We continue our series of interviews with PPC Associates’ most seasoned marketing experts with wisdom from Mike Nelson, a former math teacher who stumbled into the marketing industry in 2008 and has since become a regular contributor to Certified Knowledge and SearchEngineLand (he has a new SEL column out today!)— not to mention a master of driving ROI across multiple channels and verticals.
How did you get into digital marketing? Entirely by accident, to be honest! I was a math teacher and really not liking anything about the job. So, I was focusing on my book-selling business, and doing really well, but not quite well enough to make it a full-time occupation. I found (co-founder David Rodnitzky)’s job listing and thought it was really genuine, so I took a chance and applied (the only application I sent out for a non-education job). Turns out my background was exactly what David was looking for, and he took a flyer on me.
What’s the one quality you have that makes you uniquely good at your job? I’m not so sure this is going to always be perceived as a positive trait, but I really get a kick out of doing the best work possible and completely destroying baseline. I get such a rush when our efforts result in real deltas for businesses — and simultaneously hurt our client’s competitors!
What’s the toughest lesson you’ve learned in your job, and how did you learn it? Satisfaction from this job really doesn’t come directly from the clients you’re working with. It comes from finding the work itself, the praise and recognition of our internal teammates, and the learning opportunities along the way. Clients are too busy to run around giving out ‘mad props.’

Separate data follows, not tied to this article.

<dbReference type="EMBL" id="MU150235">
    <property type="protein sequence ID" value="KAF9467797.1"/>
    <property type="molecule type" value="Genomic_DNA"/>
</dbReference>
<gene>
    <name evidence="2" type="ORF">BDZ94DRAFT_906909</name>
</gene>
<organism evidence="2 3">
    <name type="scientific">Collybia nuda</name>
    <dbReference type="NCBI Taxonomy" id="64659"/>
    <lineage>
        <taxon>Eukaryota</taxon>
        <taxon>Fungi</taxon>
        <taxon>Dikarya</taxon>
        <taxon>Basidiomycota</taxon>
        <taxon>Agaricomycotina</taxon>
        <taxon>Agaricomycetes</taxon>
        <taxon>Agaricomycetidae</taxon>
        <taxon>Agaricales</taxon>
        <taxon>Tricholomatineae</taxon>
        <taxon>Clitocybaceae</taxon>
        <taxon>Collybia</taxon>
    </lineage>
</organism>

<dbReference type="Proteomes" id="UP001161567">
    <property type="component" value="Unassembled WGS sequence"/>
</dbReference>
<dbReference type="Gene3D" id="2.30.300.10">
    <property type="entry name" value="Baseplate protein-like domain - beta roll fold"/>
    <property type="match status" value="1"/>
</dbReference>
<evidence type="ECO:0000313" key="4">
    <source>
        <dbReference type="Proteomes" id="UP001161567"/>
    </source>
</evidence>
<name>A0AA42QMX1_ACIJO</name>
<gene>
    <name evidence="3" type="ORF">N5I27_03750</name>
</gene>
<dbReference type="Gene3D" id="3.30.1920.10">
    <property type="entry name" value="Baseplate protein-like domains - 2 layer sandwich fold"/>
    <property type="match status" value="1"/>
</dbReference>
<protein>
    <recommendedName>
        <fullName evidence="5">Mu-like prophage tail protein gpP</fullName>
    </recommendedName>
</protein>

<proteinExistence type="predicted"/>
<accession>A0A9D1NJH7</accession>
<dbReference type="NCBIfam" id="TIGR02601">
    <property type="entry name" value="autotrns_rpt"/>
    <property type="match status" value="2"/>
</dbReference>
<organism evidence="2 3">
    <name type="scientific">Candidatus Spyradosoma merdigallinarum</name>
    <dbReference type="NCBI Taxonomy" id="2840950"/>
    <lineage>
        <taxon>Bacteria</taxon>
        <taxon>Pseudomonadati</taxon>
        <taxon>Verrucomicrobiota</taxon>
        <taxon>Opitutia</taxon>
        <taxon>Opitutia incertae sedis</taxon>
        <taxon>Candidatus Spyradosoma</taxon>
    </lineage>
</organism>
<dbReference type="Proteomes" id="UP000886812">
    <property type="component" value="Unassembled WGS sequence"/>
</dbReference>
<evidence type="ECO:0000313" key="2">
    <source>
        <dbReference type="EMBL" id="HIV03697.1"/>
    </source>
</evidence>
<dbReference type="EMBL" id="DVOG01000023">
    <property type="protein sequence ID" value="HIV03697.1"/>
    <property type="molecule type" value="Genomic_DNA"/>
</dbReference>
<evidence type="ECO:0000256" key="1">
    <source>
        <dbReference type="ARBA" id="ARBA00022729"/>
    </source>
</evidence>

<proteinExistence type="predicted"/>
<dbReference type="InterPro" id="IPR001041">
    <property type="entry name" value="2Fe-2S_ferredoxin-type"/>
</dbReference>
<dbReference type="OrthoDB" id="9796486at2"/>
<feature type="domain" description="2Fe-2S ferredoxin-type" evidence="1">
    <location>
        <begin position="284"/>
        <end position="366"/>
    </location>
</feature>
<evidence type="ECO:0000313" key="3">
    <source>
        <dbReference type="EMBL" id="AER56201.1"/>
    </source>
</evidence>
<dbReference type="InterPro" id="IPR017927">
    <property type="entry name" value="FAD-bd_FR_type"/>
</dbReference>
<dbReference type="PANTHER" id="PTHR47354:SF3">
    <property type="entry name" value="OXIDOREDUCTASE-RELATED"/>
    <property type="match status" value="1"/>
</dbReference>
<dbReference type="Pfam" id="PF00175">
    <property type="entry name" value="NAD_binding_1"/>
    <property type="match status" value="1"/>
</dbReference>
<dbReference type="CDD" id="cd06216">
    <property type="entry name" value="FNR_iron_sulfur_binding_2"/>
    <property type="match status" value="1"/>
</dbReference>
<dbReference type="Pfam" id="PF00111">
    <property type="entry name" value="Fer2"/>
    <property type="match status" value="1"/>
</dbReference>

Finish this sentence: “Don’t bother trying to break into the marketing industry if…” you are just a good salesman selling a good product and good ideas. You need to execute on the pitch as well.
What’s your favorite part of the job? I like the opportunity to help grow companies. I get a kick out of making my impact felt, and the way I do that happens to be through SEM.
What’s your least favorite part of the job? Dealing with our politics (of which there aren’t all that much, I’m happy to say) AND , simultaneously, the politics of our client’s companies.
When someone asks who you work for, do you say “I work for (Client A)” or “I work for PPC Associates,” and why? My first year here, I said, I work for ‘Client A.’ Now, however, ‘I work for PPC Associates.’ I think once I truly understood that everything we’re doing is in the best interest of our clients (I should have realized this from the start, by the way), I felt that saying ‘I work for PPC Associates’ became something I could say with absolute pride.